BBC handbooks, annual reports and accounts, 1927-2002

British Broadcasting Corporation, 1927-2002

British Broadcasting Corporation, 1927-2002

Undoubtedly one of the most important qualities of the handbooks is the way they connect the researcher to a distant time and culture; those dating from the 1930s are of particular value.
Hugh Chignel Bournemouth University

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Follow major British cultural changes through the broadcasts of the 20th century

This collection contains handbooks, annual reports and accounts published by the British Broadcasting Corporation (BBC) between 1927 and 2002. In addition, the collection includes a review of each year’s public service broadcasting, with detailed schedules, audience research, performance and objective tables, commentaries, and editorials. Together, these documents provide students and scholars with a unique opportunity to examine the social and cultural forces that shaped Britain in the 20th century.  

Note: This collection is accompanied by an online guide written by Dr Hugh Chignell.

(The BBC word mark and logo are trade marks of the British Broadcasting Corporation and are used under licence. BBC Logo © BBC 1996.)


BBC handbooks, annual reports and accounts, 1927-2002...

Containing 23,247 pages belonging to 116 documents housed in 2 volumes...

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BBC annual reports and accounts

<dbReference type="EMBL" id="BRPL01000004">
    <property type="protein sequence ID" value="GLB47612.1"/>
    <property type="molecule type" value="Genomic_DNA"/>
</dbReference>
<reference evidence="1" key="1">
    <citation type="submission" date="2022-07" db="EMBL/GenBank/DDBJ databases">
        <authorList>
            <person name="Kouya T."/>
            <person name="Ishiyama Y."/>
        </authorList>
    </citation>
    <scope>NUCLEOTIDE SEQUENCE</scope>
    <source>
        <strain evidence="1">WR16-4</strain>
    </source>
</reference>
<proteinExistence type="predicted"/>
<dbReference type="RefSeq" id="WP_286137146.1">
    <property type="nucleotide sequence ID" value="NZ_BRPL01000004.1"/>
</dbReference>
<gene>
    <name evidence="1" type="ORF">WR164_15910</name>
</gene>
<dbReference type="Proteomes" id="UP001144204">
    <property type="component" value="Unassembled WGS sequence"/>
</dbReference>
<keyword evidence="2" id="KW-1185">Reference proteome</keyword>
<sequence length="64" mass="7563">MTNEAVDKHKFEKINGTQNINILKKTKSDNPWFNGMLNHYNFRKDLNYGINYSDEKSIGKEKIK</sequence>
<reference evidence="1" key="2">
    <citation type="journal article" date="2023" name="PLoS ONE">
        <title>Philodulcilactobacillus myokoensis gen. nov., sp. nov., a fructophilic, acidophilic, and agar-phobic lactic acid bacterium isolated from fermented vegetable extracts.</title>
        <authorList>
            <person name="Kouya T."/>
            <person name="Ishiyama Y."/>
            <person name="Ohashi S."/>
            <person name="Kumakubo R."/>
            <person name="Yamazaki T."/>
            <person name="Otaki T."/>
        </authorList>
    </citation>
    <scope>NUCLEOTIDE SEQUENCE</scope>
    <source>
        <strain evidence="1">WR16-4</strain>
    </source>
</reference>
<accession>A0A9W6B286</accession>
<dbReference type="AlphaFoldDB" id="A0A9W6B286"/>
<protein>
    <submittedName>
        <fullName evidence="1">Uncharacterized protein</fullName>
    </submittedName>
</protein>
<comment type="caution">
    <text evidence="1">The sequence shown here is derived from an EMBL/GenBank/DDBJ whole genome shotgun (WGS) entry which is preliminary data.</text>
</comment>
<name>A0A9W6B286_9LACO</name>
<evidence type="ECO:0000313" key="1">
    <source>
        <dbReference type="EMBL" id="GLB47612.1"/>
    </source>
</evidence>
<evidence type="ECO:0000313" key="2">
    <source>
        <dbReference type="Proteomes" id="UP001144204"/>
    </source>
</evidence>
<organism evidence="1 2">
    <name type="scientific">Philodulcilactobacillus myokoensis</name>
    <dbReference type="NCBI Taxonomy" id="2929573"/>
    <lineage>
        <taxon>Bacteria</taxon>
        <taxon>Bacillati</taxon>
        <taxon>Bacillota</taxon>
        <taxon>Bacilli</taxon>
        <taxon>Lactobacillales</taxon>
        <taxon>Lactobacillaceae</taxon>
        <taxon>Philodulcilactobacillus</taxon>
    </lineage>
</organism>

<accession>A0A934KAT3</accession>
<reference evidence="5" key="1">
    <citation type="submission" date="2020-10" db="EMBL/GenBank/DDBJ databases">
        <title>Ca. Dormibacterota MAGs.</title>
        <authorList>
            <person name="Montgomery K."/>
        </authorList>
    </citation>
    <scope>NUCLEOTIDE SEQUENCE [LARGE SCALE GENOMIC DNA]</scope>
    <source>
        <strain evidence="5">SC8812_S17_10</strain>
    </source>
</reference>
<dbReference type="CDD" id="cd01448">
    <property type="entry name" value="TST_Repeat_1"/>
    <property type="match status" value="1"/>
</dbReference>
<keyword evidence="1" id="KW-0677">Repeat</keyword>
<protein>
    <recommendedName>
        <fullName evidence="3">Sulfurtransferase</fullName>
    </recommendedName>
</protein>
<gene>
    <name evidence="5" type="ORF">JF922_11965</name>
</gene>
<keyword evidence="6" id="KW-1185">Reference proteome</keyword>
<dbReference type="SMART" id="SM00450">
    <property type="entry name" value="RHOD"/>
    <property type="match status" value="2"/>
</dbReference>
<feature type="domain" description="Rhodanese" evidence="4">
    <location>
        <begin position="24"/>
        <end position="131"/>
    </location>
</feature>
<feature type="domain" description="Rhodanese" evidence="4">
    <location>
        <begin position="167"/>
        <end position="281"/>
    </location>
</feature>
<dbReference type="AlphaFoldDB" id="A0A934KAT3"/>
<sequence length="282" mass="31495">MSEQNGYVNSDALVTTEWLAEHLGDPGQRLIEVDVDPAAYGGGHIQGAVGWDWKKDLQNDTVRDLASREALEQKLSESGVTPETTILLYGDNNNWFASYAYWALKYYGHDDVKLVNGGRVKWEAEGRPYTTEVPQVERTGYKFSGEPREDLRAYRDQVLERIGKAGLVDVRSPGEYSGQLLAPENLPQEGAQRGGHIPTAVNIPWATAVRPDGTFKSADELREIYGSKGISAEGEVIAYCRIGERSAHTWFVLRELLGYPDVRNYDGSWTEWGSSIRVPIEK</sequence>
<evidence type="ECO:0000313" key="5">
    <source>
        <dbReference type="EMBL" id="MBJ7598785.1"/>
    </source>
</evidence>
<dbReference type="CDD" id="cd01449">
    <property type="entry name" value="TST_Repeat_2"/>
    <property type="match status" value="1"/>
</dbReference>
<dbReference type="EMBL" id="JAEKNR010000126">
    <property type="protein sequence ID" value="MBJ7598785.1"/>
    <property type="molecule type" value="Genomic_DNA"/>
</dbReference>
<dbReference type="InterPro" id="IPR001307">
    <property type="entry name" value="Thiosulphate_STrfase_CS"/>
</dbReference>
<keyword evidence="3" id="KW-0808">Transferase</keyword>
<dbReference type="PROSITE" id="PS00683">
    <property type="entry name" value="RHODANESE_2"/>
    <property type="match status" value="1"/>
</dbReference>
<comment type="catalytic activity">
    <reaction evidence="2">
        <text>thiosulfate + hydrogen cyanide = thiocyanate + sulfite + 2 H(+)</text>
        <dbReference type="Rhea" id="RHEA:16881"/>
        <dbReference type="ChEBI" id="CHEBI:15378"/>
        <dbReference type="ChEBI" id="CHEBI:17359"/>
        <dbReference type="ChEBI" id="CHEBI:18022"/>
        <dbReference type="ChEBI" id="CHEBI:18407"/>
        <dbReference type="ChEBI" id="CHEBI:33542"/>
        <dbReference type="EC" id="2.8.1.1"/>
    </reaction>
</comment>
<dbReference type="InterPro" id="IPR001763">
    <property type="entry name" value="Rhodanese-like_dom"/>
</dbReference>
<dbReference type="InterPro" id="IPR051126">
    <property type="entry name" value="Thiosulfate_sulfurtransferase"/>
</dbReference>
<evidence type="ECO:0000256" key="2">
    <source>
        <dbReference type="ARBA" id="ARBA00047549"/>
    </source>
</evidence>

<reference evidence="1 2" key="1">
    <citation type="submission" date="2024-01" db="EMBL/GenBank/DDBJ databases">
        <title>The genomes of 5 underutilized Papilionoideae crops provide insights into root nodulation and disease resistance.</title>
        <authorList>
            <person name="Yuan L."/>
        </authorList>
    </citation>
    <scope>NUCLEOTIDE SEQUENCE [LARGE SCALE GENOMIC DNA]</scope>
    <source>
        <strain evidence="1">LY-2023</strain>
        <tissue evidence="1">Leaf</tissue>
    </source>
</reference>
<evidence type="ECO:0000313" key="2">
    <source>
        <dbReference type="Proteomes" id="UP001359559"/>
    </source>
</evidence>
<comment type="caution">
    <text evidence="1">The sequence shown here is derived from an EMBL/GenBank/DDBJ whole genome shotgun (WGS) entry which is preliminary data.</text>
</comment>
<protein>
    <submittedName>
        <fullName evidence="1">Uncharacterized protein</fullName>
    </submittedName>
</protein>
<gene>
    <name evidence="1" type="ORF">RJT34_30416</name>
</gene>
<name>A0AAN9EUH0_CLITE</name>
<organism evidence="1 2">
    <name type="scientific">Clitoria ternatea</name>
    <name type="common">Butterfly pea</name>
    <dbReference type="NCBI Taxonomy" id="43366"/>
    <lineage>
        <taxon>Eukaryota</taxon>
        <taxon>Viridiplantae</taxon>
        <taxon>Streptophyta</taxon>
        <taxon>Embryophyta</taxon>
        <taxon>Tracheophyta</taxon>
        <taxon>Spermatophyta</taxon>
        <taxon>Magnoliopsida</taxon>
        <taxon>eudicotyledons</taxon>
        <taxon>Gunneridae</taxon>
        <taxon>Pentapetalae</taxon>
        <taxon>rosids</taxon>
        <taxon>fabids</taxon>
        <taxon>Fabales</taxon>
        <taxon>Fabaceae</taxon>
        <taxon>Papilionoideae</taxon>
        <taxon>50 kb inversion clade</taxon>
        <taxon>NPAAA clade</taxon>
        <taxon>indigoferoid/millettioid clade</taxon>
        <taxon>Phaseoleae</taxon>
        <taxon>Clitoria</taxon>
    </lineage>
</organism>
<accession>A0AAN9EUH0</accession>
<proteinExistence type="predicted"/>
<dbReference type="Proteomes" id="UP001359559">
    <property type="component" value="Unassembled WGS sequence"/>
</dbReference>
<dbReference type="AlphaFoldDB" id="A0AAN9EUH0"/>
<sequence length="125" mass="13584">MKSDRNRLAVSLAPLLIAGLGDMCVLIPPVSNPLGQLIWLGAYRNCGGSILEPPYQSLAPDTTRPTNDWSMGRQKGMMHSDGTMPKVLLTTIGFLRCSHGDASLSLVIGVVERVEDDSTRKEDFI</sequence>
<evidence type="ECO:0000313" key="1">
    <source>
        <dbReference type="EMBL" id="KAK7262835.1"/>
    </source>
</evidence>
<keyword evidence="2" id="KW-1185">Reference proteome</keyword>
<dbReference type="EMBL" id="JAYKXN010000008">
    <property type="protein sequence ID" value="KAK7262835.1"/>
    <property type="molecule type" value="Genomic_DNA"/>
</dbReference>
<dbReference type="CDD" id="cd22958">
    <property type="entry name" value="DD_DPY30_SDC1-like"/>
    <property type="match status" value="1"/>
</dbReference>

With the exception of World War II, when a single report covered the years between 1939 and 1944, the BBC's...

BBC handbooks

The BBC's handbooks were published yearly from 1928 to 1987, apart from a two-year break in 1953-1954. Alongside the Annual...


  • The annual reports reveal which programs the UK was watching and listening to each year, broken down by theme.
  • The handbooks include financial information and ratings data. They were also printed during World War Two, covering that gap in the annual reports.
  • The introductions to both of these publications provide details of television history as well as national events affecting the industry.
  • The annual report for 1945-1946 describes the affect that the end of the war had, both on the BBC's programming and on the audience it had to reach.
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